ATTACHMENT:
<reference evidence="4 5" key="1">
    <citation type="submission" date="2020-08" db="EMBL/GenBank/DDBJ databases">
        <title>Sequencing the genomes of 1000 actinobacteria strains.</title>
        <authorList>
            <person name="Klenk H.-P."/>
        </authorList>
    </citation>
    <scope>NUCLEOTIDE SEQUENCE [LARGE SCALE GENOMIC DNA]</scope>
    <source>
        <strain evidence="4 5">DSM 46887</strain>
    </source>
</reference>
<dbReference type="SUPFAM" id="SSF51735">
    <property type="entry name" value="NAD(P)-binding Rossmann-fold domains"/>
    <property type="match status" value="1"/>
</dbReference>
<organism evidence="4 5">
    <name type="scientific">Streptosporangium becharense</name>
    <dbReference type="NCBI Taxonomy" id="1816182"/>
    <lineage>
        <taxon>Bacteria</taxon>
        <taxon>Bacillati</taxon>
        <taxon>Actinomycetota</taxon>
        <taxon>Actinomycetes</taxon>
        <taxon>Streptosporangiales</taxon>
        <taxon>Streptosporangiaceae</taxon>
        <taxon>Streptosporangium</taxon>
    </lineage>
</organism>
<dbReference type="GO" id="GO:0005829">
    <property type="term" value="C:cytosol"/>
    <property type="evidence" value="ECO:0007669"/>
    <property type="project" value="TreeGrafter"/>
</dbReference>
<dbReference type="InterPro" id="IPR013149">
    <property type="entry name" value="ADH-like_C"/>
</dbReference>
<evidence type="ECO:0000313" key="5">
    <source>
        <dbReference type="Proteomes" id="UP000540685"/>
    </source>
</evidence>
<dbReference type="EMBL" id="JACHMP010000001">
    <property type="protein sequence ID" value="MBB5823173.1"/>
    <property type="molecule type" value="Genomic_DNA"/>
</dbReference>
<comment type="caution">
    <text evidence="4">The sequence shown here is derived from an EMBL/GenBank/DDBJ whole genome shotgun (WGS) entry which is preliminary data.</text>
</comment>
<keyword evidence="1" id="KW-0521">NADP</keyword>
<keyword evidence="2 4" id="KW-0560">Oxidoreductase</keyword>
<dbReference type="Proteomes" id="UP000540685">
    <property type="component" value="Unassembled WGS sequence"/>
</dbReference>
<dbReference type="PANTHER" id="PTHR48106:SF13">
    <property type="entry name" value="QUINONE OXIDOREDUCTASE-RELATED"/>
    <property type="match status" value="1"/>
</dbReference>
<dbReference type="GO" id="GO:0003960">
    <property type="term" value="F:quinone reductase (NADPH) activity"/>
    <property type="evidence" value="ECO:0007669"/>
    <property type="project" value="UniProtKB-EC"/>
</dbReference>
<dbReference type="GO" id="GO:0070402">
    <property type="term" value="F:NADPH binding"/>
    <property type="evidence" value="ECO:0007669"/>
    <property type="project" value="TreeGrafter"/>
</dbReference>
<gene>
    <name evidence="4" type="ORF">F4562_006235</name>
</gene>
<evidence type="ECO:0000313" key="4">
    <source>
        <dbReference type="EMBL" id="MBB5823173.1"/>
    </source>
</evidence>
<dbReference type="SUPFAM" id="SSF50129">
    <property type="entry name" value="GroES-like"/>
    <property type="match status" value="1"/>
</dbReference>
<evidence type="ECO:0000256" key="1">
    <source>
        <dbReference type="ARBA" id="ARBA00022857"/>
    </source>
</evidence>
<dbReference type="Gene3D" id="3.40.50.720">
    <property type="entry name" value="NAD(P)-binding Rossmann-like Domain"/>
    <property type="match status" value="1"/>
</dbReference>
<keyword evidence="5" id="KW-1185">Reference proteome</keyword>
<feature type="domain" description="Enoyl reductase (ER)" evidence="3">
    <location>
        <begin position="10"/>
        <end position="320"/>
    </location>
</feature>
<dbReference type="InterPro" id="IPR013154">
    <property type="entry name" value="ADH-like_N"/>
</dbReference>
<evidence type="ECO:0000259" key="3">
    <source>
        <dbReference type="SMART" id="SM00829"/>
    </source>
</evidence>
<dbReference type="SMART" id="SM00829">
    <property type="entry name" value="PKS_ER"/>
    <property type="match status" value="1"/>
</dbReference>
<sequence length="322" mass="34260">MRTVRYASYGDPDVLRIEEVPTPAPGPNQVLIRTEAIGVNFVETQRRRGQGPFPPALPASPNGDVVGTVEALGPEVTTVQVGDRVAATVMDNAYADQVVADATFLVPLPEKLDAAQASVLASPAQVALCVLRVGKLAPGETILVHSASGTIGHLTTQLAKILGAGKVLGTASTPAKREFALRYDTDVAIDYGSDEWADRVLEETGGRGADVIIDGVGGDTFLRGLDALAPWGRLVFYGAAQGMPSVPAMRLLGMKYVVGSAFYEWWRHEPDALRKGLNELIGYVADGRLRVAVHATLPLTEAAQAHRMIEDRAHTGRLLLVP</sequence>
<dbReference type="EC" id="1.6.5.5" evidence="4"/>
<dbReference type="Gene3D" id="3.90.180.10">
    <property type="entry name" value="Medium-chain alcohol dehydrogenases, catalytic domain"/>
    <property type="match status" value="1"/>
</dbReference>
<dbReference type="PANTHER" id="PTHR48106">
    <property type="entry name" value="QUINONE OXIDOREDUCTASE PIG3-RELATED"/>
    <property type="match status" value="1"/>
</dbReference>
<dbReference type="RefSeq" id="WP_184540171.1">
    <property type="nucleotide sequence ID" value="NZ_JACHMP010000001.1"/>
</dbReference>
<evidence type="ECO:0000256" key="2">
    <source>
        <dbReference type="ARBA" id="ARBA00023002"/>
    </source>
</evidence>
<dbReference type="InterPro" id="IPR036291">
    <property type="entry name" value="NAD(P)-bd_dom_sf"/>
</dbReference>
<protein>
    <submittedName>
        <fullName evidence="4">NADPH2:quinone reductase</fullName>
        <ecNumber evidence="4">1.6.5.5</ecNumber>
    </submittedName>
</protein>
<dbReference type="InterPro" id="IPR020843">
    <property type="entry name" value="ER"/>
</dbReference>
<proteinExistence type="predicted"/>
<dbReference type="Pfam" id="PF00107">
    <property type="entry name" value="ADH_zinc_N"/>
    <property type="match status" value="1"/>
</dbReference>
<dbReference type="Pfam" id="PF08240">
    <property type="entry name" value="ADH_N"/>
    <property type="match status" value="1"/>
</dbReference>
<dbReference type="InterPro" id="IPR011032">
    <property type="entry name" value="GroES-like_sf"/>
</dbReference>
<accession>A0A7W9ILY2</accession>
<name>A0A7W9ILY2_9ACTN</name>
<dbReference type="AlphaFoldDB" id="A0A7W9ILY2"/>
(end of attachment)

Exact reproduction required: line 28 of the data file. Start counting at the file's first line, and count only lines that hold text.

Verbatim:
    </lineage>